October 9, 2013
Membership of Hispanics in Church growing, at 38 percent
Non-Hispanic whites still majority at 54 percent of national Catholic population
Five percent Asian or Pacific Islander
WASHINGTON—The percentage of multicultural parishes in the U.S is on the increase, according research by the Georgetown University-based Center for Applied Research in the Apostolate (CARA).
CARA located parishes that self-identify as serving or are known to serve racial, ethnic, cultural, and/or linguistic groups in the nation to create the first comprehensive listing and mapping of multicultural parishes.
This research was commissioned by the Secretariat of Cultural Diversity in the Church of the U.S. Conference of Catholic Bishop (USCCB). The study can be found at www.usccb.org/issues-and-action/cultural-diversity/upload/cultural-diversity-cara-report-phase-1.pdf
CARA estimates there are approximately 6,700 multicultural parishes in the United States, many located in the South and West. The Official Catholic Directory lists more than 17,400 parishes in the country. In a second phase of this study, CARA will conduct in-pew surveys of parishioners in a national random sample of these parishes.
CARA’s research on multicultural parishes has found these to be, on average, larger than parishes in general. Multicultural parishes average 1,445 registered households, compared to 1,168 for parishes in general. Overall, about three in ten U.S. parishes (29 percent or 5,000) celebrate at least one Mass a month in a language other than English or Latin.
Nationally, CARA estimates that:
• Approximately 42.5 million U.S. residents who self-identify as non-Hispanic white are Catholic, which represents 22 percent of people in the nation of this race and ethnicity.
• Some 29.7 million U.S. residents who self-identify as Hispanic or Latino are estimated to be Catholic, representing about 59 percent of the 50.5 million people of this race and ethnicity in the country.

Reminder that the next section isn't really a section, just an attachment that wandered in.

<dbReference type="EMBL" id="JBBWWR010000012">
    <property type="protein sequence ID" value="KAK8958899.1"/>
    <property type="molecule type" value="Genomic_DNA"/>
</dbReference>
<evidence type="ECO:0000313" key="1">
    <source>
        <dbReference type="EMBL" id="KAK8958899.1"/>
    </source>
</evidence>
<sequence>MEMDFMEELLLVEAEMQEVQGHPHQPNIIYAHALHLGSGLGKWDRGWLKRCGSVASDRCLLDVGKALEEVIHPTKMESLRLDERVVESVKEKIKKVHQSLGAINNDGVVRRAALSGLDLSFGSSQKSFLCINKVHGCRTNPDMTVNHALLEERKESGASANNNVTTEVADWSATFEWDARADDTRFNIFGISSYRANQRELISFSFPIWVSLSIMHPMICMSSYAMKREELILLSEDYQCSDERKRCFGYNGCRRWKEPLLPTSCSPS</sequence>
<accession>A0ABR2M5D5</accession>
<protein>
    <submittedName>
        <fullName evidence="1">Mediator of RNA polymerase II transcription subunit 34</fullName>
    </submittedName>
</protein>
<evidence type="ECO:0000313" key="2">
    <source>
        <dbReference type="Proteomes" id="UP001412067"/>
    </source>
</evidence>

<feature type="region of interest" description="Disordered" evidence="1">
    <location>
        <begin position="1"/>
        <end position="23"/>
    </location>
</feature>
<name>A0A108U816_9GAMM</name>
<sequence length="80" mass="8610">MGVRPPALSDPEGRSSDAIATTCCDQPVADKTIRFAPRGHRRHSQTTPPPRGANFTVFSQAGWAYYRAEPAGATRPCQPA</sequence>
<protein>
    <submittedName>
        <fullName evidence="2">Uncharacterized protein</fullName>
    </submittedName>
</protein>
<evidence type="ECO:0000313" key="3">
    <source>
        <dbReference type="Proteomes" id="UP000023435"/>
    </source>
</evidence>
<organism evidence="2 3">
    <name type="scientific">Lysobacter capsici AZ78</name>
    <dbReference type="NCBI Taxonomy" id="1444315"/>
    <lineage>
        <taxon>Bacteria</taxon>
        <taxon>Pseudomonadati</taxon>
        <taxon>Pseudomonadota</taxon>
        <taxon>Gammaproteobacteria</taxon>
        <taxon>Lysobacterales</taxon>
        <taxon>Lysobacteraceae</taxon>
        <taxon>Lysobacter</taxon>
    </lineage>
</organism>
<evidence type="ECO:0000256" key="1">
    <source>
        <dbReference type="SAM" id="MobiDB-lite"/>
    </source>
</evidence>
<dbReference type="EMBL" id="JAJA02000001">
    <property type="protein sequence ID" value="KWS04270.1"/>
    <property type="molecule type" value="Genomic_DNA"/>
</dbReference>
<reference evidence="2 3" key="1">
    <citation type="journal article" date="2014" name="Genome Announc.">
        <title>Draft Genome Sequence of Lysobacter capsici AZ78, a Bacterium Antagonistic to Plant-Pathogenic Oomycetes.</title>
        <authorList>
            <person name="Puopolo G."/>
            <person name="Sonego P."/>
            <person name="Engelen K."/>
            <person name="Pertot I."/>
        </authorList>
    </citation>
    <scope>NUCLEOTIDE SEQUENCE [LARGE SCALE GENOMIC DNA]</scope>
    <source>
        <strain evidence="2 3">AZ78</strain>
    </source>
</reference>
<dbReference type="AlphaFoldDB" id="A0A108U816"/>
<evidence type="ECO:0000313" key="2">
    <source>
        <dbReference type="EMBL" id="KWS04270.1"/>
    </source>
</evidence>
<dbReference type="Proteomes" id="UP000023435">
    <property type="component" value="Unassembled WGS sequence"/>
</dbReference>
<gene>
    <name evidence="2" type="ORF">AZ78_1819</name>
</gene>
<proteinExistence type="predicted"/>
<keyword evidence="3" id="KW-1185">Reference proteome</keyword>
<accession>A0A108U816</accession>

• Approximately 3.6 million U.S. residents who self-identify as Asian, Native Hawaiian, or Pacific Islander are estimated to be Catholic, representing about 20 percent of this race and ethnicity in this country.
• Approximately 2.9 million U.S. residents who self-identify as black, African American, African or Afro-Caribbean are estimated to be Catholic, representing about 8 percent of the 38.9 million people of this race and ethnicity in the U.S.
• Some 535,500 U.S. residents who self-identify as American Indian or Alaskan Native are estimated to be Catholic, representing about 18 percent of the 2.9 million people of this race and ethnicity in this country.
Arch/dioceses with an estimated 90,000-plus Black/African American/African Catholics include Atlanta,; Brooklyn, New York; Los Angeles and New York.
Arch/dioceses with an estimated 90,000-plus Asian/Pacific Islander Catholics include Brooklyn, Honolulu, Seattle, and six arch/dioceses in California: Los Angeles, Oakland, Orange, Sacramento, San Francisco, and San Jose.
Arch/dioceses with an estimated 90,000-plus Hispanic/Latino Catholics include Allentown, Pennsylvania; Arlington, Virginia; Atlanta; Austin, Texas; Boise, Idaho; Boston; Bridgeport, Connecticut; Brooklyn; Brownsville, Texas; Camden, New Jersey; Charleston, South Carolina; Charlotte, North Carolina; Chicago; Corpus Christi, Texas; Dallas; Denver; El Paso, Texas; Fort Worth, Texas; Fresno, California; Galveston-Houston; Hartford, Connecticut; Joliet, Illinois; Laredo, Texas; Las Cruces, New Mexico; Las Vegas,; Little Rock, Arkansas; Los Angeles; Lubbock, Texas; Metuchen, New Jersey; Miami; Milwaukee; Monterey, California; New York, Newark, New Jersey; Oakland; Oklahoma City; Orange; Orlando, Florida; Palm Beach, Florida; Paterson, New Jersey; Philadelphia, Phoenix; Portland, Oregon; Pueblo, Colorado; Raleigh, North Carolina; Richmond, Virginia; Rockford, Illinois; Rockville Centre, New York; Sacramento; Salt Lake City; San Angelo, Texas; San Antonio; San Bernardino, California; San Diego, San Francisco; San Jose, California; Santa Fe, New Mexico; Santa Rosa, California; Seattle; St. Paul and Minneapolis; St. Petersburg, Florida; Stockton, California; Trenton, New Jersey; Tucson, Arizona; Tyler, Texas; Venice, Florida; Washington; and Yakima, Washington.
Keywords: Hispanic, Pacific Islander, Native American, African American, African, Caribbean, UCCB, U.S. Conference of Catholic Bishops, Cultural Diversity, CARA, Center for Applied Research in the Apostolate, Catholic, Asian, Philippines
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Sr. Mary Ann Walsh